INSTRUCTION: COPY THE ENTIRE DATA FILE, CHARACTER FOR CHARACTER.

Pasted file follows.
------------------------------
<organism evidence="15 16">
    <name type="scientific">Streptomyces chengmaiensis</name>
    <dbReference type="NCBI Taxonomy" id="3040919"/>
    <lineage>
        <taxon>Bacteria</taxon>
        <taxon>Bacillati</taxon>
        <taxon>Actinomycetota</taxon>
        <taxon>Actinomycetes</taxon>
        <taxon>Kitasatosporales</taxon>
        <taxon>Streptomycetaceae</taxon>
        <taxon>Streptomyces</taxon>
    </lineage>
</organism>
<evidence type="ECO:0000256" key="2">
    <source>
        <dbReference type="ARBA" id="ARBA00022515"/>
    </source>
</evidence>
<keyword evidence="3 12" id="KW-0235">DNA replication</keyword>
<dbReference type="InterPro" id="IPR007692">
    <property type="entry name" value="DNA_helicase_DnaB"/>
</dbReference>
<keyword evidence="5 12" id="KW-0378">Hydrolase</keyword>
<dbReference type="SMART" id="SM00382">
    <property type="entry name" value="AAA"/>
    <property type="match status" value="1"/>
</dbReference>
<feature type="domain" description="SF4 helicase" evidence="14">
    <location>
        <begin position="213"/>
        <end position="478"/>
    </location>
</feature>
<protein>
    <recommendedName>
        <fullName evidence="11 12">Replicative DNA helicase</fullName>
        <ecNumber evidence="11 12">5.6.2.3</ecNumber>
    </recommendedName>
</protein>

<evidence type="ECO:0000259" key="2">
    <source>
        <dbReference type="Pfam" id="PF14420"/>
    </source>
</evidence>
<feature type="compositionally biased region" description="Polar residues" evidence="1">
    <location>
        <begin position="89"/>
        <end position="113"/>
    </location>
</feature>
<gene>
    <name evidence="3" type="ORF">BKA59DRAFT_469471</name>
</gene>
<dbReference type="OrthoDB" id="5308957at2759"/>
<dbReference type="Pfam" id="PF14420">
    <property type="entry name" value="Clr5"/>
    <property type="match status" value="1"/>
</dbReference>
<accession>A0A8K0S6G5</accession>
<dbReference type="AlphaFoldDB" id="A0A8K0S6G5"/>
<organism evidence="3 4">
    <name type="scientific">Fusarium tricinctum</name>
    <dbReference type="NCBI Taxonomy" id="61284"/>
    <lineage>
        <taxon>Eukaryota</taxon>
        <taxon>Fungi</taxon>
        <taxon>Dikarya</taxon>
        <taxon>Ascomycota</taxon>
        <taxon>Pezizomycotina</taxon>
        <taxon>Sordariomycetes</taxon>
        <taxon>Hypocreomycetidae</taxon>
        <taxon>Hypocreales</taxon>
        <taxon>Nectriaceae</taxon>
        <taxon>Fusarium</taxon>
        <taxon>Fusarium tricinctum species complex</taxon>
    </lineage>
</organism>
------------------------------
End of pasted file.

<organism evidence="15 16">
    <name type="scientific">Streptomyces chengmaiensis</name>
    <dbReference type="NCBI Taxonomy" id="3040919"/>
    <lineage>
        <taxon>Bacteria</taxon>
        <taxon>Bacillati</taxon>
        <taxon>Actinomycetota</taxon>
        <taxon>Actinomycetes</taxon>
        <taxon>Kitasatosporales</taxon>
        <taxon>Streptomycetaceae</taxon>
        <taxon>Streptomyces</taxon>
    </lineage>
</organism>
<evidence type="ECO:0000256" key="2">
    <source>
        <dbReference type="ARBA" id="ARBA00022515"/>
    </source>
</evidence>
<keyword evidence="3 12" id="KW-0235">DNA replication</keyword>
<dbReference type="InterPro" id="IPR007692">
    <property type="entry name" value="DNA_helicase_DnaB"/>
</dbReference>
<keyword evidence="5 12" id="KW-0378">Hydrolase</keyword>
<dbReference type="SMART" id="SM00382">
    <property type="entry name" value="AAA"/>
    <property type="match status" value="1"/>
</dbReference>
<feature type="domain" description="SF4 helicase" evidence="14">
    <location>
        <begin position="213"/>
        <end position="478"/>
    </location>
</feature>
<protein>
    <recommendedName>
        <fullName evidence="11 12">Replicative DNA helicase</fullName>
        <ecNumber evidence="11 12">5.6.2.3</ecNumber>
    </recommendedName>
</protein>

<evidence type="ECO:0000259" key="2">
    <source>
        <dbReference type="Pfam" id="PF14420"/>
    </source>
</evidence>
<feature type="compositionally biased region" description="Polar residues" evidence="1">
    <location>
        <begin position="89"/>
        <end position="113"/>
    </location>
</feature>
<gene>
    <name evidence="3" type="ORF">BKA59DRAFT_469471</name>
</gene>
<dbReference type="OrthoDB" id="5308957at2759"/>
<dbReference type="Pfam" id="PF14420">
    <property type="entry name" value="Clr5"/>
    <property type="match status" value="1"/>
</dbReference>
<accession>A0A8K0S6G5</accession>
<dbReference type="AlphaFoldDB" id="A0A8K0S6G5"/>
<organism evidence="3 4">
    <name type="scientific">Fusarium tricinctum</name>
    <dbReference type="NCBI Taxonomy" id="61284"/>
    <lineage>
        <taxon>Eukaryota</taxon>
        <taxon>Fungi</taxon>
        <taxon>Dikarya</taxon>
        <taxon>Ascomycota</taxon>
        <taxon>Pezizomycotina</taxon>
        <taxon>Sordariomycetes</taxon>
        <taxon>Hypocreomycetidae</taxon>
        <taxon>Hypocreales</taxon>
        <taxon>Nectriaceae</taxon>
        <taxon>Fusarium</taxon>
        <taxon>Fusarium tricinctum species complex</taxon>
    </lineage>
</organism>